Since its release in 2017, the Nintendo Switch has been raking in cash for the House of Mario.
We’ve held back on giving the Nintendo Switch Lite an official rating, as we want to have a few more days with the device before giving it a final score. This is mainly because batteries in new handheld consoles like this can take a few days to settle and we want to ensure we give you a truly complete review of the Switch Lite. But, don’t worry. We’ll be providing the Switch Lite an official score by the end of the week.
Nintendo Switch Lite:
The major difference between the Nintendo Switch Lite along with the first Nintendo Switch is the Switch Lite is solely a handheld device. Thus, the Switch Lite is much more compact and lighter than its predecessor.
The Switch Lite steps 91.1mm x 208mm x 13.9mm and weighs 275g, compared to the 102mm x 239mm x 13.9mm dimensions and 297g weight of this original Switch.
However, the trade-off is it may at times be difficult to read small in-game composing on the smaller display. We found ourselves needing to hold the console nearer to our face to see some text. It’s a small issue, but slightly odd for onlookers when on the afternoon commute.
But where the Switch Lite really shines is that it feels much more comfortable as a handheld device. Due to its smaller dimensions, it’s more portable and convenient to use on-the-go compared to the original Switch: you simply take less elbow room and it could probably fit in quite a huge pocket.
As someone with smaller hands, this writer knows that the first Switch may be uncomfortable to use in handheld mode. While rather compact, the first Switch remains large by handheld standards. By contrast, the Lite is considerably more mobile and fits snugly in your palms. However, it’s still quite wide and doesn’t feel quite as comfortable as, say, the 3DS did.
In addition, the Switch Lite comes with integrated controls rather than Joy-Cons. While you can connect separate Joy-Cons wirelessly, you won’t get an additional set out of the box using the Lite.
The D-Pad replacement feels natural, like it’s always been there and is definitely more appropriate to handheld play.
The ZL and ZR triggers feel that the perfect dimensions and help cement that snug fit. However, the L and R buttons are a bit thinner than on the first Switch. Arguably a bit too thin, as we sometimes found our fingers slipping off them.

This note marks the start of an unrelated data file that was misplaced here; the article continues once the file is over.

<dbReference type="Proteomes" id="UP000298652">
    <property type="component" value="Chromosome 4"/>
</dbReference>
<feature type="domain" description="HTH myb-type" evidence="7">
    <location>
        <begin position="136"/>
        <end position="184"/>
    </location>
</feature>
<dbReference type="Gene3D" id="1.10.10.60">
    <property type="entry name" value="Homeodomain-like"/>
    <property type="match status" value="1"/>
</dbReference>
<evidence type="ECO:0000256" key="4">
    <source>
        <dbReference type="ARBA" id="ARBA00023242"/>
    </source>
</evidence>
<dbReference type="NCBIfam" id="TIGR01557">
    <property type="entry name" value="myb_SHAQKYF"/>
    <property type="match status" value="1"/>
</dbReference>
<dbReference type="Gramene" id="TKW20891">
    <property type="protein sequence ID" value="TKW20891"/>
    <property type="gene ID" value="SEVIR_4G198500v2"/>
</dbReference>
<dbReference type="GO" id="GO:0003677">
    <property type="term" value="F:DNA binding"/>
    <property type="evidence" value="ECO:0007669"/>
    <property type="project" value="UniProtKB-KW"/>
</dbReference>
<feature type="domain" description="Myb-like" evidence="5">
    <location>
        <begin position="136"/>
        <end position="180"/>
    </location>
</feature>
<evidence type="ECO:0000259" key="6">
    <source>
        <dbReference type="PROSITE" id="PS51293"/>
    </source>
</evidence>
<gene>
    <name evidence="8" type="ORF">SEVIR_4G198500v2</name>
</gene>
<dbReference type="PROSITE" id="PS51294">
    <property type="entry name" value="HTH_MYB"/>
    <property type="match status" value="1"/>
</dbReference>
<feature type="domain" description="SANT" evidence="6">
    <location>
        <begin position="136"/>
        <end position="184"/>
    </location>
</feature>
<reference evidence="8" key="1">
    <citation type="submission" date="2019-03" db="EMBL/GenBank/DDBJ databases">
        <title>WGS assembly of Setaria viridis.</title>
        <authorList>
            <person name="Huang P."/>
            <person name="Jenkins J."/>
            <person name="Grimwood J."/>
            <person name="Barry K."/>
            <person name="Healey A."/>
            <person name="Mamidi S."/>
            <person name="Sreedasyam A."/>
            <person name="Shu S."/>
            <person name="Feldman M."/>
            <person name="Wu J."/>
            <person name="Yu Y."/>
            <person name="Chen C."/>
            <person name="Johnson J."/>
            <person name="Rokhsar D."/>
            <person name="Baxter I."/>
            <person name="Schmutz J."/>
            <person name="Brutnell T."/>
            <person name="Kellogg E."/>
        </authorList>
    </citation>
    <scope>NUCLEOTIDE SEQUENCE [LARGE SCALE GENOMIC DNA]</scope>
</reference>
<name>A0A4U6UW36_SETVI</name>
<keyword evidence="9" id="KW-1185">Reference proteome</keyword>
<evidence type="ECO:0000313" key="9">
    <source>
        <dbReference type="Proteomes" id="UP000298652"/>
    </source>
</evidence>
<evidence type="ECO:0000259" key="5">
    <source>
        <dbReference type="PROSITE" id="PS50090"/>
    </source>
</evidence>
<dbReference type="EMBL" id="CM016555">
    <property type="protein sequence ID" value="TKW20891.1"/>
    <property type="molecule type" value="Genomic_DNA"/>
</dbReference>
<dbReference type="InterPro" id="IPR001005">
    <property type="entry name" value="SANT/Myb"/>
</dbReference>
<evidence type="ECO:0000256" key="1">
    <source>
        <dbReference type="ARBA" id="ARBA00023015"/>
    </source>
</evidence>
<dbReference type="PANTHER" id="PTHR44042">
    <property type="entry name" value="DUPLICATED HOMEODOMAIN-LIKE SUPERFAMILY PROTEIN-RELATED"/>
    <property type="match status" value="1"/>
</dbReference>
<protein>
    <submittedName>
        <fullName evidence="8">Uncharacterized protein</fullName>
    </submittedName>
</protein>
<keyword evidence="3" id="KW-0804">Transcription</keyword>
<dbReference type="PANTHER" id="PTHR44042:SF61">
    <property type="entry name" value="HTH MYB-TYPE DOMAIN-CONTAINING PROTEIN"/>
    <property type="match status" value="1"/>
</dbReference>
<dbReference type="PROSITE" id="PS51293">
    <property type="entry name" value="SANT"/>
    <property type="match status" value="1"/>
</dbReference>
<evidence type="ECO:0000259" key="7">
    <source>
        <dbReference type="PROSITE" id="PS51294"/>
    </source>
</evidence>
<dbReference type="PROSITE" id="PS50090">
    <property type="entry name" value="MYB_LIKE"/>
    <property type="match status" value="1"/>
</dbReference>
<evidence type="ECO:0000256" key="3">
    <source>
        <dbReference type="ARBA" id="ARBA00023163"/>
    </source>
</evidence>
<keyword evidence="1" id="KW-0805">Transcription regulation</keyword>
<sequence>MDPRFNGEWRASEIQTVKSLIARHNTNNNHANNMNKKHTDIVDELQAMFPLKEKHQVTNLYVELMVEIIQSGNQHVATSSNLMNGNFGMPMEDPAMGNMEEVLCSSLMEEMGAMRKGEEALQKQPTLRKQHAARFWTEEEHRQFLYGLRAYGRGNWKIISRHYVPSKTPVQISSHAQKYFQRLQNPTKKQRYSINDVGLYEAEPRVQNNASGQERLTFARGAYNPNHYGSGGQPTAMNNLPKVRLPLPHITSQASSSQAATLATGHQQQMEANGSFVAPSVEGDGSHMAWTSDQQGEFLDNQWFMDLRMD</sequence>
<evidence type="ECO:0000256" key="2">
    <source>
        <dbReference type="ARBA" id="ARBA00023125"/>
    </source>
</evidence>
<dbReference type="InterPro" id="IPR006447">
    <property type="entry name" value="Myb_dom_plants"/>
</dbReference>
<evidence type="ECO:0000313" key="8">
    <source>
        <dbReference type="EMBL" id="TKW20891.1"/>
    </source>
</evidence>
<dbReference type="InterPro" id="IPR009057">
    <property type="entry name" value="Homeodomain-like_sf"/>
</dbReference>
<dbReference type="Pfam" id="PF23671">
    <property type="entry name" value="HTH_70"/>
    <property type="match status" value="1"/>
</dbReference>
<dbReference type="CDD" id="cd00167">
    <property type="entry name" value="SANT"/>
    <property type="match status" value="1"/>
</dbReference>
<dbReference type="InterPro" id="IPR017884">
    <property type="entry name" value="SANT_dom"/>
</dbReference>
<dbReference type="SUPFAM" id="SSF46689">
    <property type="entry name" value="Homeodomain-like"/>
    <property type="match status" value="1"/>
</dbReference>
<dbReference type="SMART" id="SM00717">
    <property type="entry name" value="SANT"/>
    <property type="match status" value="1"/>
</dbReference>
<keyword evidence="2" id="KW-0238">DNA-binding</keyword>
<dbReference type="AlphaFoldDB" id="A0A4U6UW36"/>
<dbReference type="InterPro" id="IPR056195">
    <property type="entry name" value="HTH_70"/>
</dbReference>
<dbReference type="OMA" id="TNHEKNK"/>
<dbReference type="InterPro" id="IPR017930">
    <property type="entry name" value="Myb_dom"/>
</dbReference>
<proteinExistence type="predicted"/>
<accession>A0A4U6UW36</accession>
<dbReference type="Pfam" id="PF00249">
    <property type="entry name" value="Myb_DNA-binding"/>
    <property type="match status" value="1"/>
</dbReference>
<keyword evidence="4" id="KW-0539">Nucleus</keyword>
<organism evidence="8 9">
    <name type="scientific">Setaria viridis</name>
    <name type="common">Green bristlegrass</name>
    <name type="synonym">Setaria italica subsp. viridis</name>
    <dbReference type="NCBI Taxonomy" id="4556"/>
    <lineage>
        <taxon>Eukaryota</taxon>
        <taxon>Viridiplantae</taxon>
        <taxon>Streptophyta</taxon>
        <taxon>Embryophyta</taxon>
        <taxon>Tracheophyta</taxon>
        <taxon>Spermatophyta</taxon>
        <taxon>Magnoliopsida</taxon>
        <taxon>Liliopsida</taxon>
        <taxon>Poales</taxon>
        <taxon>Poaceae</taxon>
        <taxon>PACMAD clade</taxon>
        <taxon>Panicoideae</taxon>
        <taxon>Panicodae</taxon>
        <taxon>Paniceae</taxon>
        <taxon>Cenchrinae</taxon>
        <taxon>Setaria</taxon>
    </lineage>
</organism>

Both versions also allow for wireless connectivity, Bluetooth and the usage of Micros D cards to grow the 32GB of internal storage, so you are’t really losing out on many features aside from docked mode which means no playing on the TV.
Due to the Switch Lite only being a handheld device, the console doesn’t include a dock, HDMI cable or kickstand. All you will get in the box is that the device itself along with a charger easy.
Nintendo Switch Lite: functionality
That he Nintendo Switch Lite has essentially the exact same functionality as the Switch, except the Lite has a slightly longer battery lifetime of 3-7 hours (although Nintendo warns that this is dependent upon the games you play).
However, it’s definitely worth noting that the Switch Lite doesn’t arrive with HD Rumble or a IR Motion Camera. The device is made to solely play handheld games, and will consequently simply play Nintendo Switch games which encourage handheld mode.
This ‘s not to say you can’t play games which don’t support handheld mode, but you would have to wireless connect Joy-Cons for this to work (and buy them plus their charging grip separately). At a hands-on preview event, a Nintendo representative explained that the console will be compatible with more devices than just the Joy-Cons, but what exactly would not be revealed until a later date.
The following games are unsuitable for the Switch Lite: 1-2 Switch, Super Mario Party, and Nintendo Lab accessory kits.
Despite missing these two features, the Switch Lite still has an accelerator meter, gyroscope, and brightness sensor.Adjusts depending on your surrounding.
Nintendo has’t awarded a firm answer how many Joy-Cons could be connected at one time, and if the Rumble feature will still operate on these controls if connected to this Lite. We’re assuming, for the time being, that you can’t use Rumble whatsoever and most party games won’t work to the best of their ability but we’ll be checking this in the coming days and updating this review with our findings.
However, wireless online play still means you can play with friends (just not necessarily couch co-op) as we were able to play Mario Kart 8 Deluxe online with ease. If anything, all the games we played felt less clunky due to the compact nature of the device.
The Nintendo Switch Lite is the perfect console for those who prefer comfortable handheld gaming and have never been sold by the Nintendo Switch’s docked mode.The compact and lighter device feels considerably better than its predecessor and is much less clunky. When it comes to portable gaming, the Switch Lite is easier to transport, takes up less elbow space on commutes and fits in your hands much more snugly. It’s not quite as comfortable as the 3DS, but packing in the same performance as the Switch means we can let that slide.
However, anyone thinking about picking up the Switch Lite needs to focus on the fact that it is intended to focus on solo, portable play and the number of games which are compatible with the device is slightly less than the original Switch. It is not simply a smaller Switch model.
But if you’re looking for a more comfortable, lighter and overall better looking handheld device (and a range of snazzy colors), and don’t particularly care about losing the few games we’ve recorded, then the Switch Lite is likely for you.